Another option for investing your values is to identify and buy appropriate securities on the primary market. In general this is a bit tricky, but if you read in the newspaper that your city is issuing bonds you can generally find out a way to buy them during the “retail order period.” You’ll need to have an account with one of the underwriting banks, and your order may or may not be completely filled — like I say, it’s tricky.
On the other hand, this is just about as close you can come to the “war bonds” issued to finance World War II — the funds go directly to the project being financed, giving you participation in the projects of your choice, whether it’s schools, sewers, waterworks, or stadiums and ballparks.
If your goal is to finance projects within your community, another option is to find a local “Community Development Financial Institution.” This is a designation made by the Treasury Department for banks, credit unions, and other institutions that “expand the availability of credit, investment capital, and financial services in distressed urban and rural communities.” You can easily Google the name of your community and CDFI and find a slew of institutions. The simplest way to invest is to simply buy certificates of deposit from such an institution, providing stable, long-term financing they can use to make loans to individuals and businesses in your community. Keep in mind the $250,000-per-institution cap on federal insurance for such deposits — if you’re investing more than that you may want to invest with multiple institutions in order to ensure your certificates are completely insured.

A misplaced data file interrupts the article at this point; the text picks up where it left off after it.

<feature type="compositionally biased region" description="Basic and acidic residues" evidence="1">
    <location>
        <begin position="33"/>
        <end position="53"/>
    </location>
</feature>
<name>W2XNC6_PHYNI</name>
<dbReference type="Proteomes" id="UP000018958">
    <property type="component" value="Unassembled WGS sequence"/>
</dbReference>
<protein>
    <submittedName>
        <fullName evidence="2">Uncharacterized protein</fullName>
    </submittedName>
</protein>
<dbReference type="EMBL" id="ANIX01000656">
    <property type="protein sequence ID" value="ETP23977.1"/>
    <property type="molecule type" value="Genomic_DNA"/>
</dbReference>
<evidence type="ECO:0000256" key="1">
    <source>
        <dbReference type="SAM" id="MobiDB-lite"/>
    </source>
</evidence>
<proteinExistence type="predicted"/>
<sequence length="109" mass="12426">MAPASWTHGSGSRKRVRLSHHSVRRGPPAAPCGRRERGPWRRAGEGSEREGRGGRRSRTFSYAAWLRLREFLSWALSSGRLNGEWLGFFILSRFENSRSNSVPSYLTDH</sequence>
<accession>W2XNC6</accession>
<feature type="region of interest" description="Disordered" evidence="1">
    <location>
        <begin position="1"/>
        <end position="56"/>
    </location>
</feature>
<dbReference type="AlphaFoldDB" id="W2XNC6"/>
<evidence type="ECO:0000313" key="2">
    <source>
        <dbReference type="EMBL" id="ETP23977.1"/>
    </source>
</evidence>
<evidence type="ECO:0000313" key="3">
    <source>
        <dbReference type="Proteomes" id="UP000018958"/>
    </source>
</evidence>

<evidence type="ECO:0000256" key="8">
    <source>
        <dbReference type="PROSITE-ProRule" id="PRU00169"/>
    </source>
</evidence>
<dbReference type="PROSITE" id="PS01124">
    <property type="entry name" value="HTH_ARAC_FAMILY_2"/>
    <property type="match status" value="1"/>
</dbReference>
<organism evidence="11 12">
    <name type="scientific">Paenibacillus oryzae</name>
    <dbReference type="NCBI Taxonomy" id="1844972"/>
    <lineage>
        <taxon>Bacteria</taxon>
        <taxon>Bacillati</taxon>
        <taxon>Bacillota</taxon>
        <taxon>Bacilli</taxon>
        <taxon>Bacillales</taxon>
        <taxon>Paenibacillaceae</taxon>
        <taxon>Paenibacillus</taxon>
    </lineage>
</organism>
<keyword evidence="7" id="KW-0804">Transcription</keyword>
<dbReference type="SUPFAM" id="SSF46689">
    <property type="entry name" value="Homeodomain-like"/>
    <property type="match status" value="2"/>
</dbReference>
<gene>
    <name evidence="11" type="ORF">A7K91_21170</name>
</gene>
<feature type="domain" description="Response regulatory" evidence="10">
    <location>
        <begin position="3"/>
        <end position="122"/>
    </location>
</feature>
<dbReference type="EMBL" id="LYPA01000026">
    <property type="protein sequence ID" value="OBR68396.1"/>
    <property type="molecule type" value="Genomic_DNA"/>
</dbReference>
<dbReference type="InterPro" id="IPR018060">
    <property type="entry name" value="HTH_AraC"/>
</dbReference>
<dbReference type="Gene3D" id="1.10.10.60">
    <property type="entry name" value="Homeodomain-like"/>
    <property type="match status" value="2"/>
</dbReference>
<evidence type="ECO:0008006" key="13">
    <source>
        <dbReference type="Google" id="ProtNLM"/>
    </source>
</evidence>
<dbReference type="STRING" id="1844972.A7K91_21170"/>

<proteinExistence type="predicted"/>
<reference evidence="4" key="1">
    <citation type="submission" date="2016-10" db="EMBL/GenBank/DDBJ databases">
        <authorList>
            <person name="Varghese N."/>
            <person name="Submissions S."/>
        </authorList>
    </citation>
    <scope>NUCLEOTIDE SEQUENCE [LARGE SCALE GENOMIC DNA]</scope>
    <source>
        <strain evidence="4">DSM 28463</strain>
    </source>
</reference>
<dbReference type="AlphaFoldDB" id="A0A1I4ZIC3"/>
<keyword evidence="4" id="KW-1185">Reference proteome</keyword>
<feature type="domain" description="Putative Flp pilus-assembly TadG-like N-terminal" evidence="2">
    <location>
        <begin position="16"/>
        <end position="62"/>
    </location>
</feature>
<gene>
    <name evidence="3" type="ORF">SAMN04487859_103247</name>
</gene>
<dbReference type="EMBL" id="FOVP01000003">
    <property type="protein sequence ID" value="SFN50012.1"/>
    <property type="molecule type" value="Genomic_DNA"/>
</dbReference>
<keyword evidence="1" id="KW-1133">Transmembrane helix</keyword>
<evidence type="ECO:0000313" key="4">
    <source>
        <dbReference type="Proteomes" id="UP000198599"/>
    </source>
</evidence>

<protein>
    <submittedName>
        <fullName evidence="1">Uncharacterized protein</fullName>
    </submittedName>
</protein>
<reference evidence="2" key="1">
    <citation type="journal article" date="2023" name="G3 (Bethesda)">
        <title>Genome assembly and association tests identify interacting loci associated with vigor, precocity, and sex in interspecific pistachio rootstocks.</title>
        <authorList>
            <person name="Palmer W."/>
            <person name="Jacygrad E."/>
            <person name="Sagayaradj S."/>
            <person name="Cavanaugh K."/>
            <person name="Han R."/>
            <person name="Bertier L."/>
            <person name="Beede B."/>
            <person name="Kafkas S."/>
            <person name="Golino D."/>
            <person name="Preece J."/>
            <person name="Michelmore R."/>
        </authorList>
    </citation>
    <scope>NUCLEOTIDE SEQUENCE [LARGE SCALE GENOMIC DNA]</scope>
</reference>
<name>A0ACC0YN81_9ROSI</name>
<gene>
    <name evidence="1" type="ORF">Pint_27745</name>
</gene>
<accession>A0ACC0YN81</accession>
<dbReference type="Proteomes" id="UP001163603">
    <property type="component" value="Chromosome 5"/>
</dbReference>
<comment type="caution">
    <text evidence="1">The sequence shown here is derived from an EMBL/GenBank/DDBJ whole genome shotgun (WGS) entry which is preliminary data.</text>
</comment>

Private Markets: effective and difficult
Another option for even wealthier individuals is to invest directly in — or even better, start — businesses that put your money to work directly in service of your values. If you think union-made apparel is too hard to find in your community, you can start a business selling it. If you think it’s too hard to find fresh fruits and vegetables in your neighborhood, you can start selling them. If you think there’s not enough affordable housing in your city, you can buy or construct a building and start renting it at below-market rates (this is, interestingly, what George Lucas tried to do in Marin County before his neighbors lost their shit at the idea of poors living among them).
Private markets are the place you can see your money deployed most directly to effect the changes you want to see in the world. After all, when you donate to the Gates Foundation there’s no way to know exactly which vial of vaccine you paid for, versus which 10,000 vaccinations Warren Buffett paid for this week. If you find that dispiriting, investing directly in businesses or organizations that act according to your values is one solution.
This is, needless to say, hard. But if you’ve reached the point, in retirement or before, where you have accumulated a significant amount of money you may not ever need, why should it be that investing that money is easy? Maybe a new challenge is exactly what you need.